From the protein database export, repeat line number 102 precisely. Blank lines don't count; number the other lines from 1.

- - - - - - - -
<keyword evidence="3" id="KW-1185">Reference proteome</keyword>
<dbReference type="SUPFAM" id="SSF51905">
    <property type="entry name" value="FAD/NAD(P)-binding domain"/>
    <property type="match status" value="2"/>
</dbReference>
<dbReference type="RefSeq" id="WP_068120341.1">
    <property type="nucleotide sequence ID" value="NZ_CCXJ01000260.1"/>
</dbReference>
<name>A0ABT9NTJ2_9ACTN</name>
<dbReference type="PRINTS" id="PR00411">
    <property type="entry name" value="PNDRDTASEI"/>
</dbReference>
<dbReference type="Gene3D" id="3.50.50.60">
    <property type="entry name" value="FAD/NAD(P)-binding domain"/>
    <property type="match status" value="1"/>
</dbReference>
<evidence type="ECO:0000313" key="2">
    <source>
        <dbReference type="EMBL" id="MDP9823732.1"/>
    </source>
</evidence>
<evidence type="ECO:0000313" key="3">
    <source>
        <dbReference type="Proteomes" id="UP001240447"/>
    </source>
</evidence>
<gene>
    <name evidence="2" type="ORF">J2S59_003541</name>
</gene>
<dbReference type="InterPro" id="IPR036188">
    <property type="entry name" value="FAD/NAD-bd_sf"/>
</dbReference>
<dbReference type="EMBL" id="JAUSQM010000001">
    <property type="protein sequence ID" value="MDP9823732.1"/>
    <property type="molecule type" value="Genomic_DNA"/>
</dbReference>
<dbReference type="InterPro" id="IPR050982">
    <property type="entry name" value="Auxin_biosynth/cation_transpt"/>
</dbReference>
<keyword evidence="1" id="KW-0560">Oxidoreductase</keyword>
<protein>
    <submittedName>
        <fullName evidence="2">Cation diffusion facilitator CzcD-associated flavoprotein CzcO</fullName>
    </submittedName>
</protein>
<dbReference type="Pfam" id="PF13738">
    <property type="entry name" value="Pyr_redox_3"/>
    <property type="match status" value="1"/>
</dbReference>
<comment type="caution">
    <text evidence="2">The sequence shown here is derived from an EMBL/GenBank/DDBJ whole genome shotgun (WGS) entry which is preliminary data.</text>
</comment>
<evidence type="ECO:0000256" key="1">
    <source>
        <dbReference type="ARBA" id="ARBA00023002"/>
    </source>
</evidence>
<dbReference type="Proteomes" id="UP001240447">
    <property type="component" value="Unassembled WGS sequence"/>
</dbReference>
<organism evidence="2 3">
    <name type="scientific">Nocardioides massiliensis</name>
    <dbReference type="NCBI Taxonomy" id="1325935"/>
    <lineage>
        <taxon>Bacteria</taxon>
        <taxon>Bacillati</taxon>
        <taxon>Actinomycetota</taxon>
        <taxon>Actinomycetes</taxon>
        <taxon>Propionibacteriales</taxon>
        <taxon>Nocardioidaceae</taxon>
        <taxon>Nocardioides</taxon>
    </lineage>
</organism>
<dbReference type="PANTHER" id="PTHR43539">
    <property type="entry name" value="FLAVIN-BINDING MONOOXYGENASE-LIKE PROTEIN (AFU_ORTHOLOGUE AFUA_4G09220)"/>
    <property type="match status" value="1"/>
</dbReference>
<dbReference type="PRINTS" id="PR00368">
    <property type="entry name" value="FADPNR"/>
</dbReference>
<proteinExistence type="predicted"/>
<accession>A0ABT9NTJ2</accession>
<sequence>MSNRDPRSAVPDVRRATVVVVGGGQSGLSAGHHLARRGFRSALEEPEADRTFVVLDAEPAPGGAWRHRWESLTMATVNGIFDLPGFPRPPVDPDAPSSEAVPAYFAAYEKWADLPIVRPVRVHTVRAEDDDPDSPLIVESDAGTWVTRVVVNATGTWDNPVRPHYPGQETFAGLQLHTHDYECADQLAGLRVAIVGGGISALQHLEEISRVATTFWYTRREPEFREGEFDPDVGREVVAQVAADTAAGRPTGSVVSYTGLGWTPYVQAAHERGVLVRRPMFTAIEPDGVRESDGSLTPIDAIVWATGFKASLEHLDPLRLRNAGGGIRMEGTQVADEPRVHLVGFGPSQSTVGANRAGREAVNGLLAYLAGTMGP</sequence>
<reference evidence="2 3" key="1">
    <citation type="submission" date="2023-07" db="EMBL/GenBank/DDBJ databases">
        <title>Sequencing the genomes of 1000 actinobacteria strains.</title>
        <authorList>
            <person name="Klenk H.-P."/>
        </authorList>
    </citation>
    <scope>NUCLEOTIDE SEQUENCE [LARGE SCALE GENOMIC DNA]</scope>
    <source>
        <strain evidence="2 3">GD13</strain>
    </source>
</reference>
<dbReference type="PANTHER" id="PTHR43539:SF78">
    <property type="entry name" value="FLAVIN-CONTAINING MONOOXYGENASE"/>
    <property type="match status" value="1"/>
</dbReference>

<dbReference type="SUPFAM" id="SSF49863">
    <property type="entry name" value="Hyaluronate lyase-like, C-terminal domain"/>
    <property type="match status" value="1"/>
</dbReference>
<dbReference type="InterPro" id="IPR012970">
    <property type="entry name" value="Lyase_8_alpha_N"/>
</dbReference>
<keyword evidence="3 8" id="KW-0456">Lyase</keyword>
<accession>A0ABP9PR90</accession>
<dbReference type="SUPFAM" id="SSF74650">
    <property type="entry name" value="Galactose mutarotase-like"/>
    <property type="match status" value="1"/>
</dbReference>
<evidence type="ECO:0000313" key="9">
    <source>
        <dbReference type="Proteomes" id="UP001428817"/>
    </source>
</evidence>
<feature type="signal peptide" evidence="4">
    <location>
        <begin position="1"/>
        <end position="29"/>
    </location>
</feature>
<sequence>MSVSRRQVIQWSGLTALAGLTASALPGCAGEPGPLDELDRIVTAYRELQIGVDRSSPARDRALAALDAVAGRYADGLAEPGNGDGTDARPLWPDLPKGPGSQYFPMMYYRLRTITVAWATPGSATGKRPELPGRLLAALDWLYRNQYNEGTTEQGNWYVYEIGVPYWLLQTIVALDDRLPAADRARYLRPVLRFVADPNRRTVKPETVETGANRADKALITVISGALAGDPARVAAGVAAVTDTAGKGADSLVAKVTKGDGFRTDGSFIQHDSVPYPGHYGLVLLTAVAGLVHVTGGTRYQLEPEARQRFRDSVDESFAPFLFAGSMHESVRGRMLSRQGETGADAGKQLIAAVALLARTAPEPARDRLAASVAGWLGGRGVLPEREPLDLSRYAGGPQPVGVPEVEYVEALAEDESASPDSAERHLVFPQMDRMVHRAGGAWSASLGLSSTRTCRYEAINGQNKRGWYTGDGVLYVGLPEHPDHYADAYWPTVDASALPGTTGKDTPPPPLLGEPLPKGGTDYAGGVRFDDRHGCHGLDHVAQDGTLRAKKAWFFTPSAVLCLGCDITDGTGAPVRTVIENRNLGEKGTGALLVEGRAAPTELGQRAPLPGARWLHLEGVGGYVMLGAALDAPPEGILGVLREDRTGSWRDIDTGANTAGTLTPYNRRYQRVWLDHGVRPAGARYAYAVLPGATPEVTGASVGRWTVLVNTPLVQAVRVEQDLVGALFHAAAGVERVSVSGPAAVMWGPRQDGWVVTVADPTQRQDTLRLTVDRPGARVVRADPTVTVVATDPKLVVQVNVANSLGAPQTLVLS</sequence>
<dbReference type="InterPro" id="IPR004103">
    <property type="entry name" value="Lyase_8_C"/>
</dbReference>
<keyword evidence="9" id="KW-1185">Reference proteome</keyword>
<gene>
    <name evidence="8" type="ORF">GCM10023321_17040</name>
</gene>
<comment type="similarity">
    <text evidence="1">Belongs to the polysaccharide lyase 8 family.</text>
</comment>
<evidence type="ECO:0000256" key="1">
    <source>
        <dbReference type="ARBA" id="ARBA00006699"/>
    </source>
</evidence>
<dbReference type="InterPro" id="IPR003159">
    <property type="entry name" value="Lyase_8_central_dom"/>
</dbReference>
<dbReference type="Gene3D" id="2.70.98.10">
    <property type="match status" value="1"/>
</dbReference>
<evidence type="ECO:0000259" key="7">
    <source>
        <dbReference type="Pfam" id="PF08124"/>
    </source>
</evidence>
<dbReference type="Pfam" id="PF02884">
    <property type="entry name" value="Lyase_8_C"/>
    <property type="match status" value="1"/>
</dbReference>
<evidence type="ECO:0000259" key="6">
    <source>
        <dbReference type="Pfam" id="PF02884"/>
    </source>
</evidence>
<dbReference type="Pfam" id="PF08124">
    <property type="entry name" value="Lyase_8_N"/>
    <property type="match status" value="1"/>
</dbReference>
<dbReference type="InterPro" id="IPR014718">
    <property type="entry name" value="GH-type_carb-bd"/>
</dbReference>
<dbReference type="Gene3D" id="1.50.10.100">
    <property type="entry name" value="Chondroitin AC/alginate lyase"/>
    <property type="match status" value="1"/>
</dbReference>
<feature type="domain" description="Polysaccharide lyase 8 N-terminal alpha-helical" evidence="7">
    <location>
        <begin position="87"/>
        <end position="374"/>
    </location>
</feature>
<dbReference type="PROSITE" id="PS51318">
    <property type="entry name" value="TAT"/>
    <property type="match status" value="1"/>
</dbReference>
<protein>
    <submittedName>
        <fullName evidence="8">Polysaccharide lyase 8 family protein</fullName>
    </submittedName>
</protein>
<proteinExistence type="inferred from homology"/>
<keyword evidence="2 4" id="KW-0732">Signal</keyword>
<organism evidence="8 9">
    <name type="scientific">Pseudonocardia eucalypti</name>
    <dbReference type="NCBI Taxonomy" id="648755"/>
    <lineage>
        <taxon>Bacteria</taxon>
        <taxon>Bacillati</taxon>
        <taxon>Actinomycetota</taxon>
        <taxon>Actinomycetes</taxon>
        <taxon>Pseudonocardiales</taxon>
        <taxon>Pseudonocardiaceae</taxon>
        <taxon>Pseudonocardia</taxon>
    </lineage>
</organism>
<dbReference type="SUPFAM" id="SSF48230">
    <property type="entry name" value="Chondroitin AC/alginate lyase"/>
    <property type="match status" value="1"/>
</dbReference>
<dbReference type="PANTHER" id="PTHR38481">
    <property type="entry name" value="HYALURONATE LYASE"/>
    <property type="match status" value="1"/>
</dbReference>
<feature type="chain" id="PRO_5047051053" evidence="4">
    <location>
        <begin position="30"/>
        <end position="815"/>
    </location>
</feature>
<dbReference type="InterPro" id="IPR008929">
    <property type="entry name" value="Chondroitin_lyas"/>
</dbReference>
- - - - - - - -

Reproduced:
    <property type="match status" value="1"/>